Churches can be closed down if they use the national language, Farsi, and Christians are regularly given long prison sentences and beatings. The worst punishments are reserved for those who convert to Christianity from Islam, when they are caught gathering in their informal house churches, and for their pastors.

    Two all-party parliamentary groups, Christians in Parliament and International Freedom of Religion or Belief, joined forces to investigate the persecution of Christians in Iran.

    The report details the case of one man sentenced to death simply for questioning some of the tenets of Islam on social media. Sadeq Saba, editor of BBC Persian, told the inquiry: "I hear from some people that the reason the regime is taking such a tough line against people like him is because a lot of people are becoming disappointed with Islam as a religion because of what the regime is doing."

    Many cases are kept secret, but more than 90 Christians were known to be behind bars in Iran at the end of 2014. Raids and arrests in Christian homes are common, and recently a 12-year-old boy was physically abused during such a raid.

    One woman told the inquiry by video link of how she asked three men who raided her house what they had done to deserve the treatment: "Are we murderers? Thieves? Criminals? The man swore at me. He said it would be better for me to be a murderer or a thief than a Christian or a Jew."

    Christians disappear for weeks at a time while they are interrogated. They are held in solitary and questioned nightly, for hours at a time, beginning just after midnight. A key goal of the security services is to find and remove any New Testaments from the homes of Christians. Detainees are sometimes told they must to convert to Islam or their families will be killed.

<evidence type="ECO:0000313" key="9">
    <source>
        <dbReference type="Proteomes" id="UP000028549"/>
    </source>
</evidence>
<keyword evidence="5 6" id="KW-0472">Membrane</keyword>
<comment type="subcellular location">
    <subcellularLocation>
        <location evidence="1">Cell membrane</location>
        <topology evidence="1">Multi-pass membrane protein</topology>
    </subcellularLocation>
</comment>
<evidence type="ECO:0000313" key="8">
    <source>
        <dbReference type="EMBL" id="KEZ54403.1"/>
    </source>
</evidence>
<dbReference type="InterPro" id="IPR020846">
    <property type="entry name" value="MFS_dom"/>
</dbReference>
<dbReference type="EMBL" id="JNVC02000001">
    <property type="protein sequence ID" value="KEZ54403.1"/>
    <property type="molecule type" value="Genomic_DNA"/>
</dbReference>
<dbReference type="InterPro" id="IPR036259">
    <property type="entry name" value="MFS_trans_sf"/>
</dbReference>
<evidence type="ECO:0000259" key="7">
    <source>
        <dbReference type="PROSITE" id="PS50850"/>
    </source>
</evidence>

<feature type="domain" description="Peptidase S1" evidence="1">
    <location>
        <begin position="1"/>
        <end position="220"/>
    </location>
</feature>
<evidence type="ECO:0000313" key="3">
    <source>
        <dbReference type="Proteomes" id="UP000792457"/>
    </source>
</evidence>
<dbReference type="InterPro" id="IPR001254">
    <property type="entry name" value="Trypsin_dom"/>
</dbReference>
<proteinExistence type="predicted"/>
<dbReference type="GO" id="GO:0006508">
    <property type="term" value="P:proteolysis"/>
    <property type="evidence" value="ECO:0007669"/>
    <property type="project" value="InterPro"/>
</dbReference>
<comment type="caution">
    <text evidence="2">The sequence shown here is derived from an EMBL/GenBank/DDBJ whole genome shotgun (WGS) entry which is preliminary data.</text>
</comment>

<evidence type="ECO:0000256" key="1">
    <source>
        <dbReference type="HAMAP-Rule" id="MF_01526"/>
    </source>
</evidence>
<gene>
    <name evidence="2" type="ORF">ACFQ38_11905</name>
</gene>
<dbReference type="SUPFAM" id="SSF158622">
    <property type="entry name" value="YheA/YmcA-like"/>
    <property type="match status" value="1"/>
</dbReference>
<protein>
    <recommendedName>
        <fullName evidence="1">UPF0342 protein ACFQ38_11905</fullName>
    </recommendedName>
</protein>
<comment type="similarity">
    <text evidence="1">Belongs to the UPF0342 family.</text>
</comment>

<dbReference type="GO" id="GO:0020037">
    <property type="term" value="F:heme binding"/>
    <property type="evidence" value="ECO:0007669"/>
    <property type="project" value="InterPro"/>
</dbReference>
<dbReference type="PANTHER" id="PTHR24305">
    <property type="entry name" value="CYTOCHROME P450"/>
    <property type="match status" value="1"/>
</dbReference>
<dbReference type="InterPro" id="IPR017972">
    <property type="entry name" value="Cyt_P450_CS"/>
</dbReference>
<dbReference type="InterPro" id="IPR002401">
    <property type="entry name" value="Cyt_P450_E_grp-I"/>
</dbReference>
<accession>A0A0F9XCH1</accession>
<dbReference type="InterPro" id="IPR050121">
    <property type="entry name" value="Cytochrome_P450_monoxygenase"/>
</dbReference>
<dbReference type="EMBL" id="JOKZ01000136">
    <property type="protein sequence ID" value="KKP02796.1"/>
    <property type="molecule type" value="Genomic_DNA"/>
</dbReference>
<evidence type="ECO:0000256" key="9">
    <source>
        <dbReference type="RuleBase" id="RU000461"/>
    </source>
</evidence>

Mohammed Zamir, a church leader in the UK for expat Iranians, said at the launch of the report at the House of Commons yesterday that hundreds of thousands of Iranians were converting to Christianity and it was out of control of the authorities. "They are responding to evangelism and they are responding to the message and they are converting to Christianity, literally in masses."

    He said he witnessed a recent baptism of a woman who two years ago had been a devout Muslim. She had begun to question Islam after watching an item on the news about the arrest of dozens of Christians, the confiscation of their Bibles and closure of their churches. She was intrigued to know what it was about Christianity that made the authorities "so frightened". Her search for the answer to this led to her conversion.

    The conservative MP David Burrowes and Baroness Berridge, co-chairs of the inquiry, say in a joint letter in the report that they had hoped the election of Hassan Rouhani in August 2013 would soften the regime's harsh treatment of religious and ethnic minorities. Sufis and Baha'is also suffer severe persecution.

    "Sadly, we have been disappointed that his positive promises and moderate language have not translated into any meaningful improvement. The persecution remains as severe today as it was in 2012." That was when Christians in Parliament produced their first report on the issue.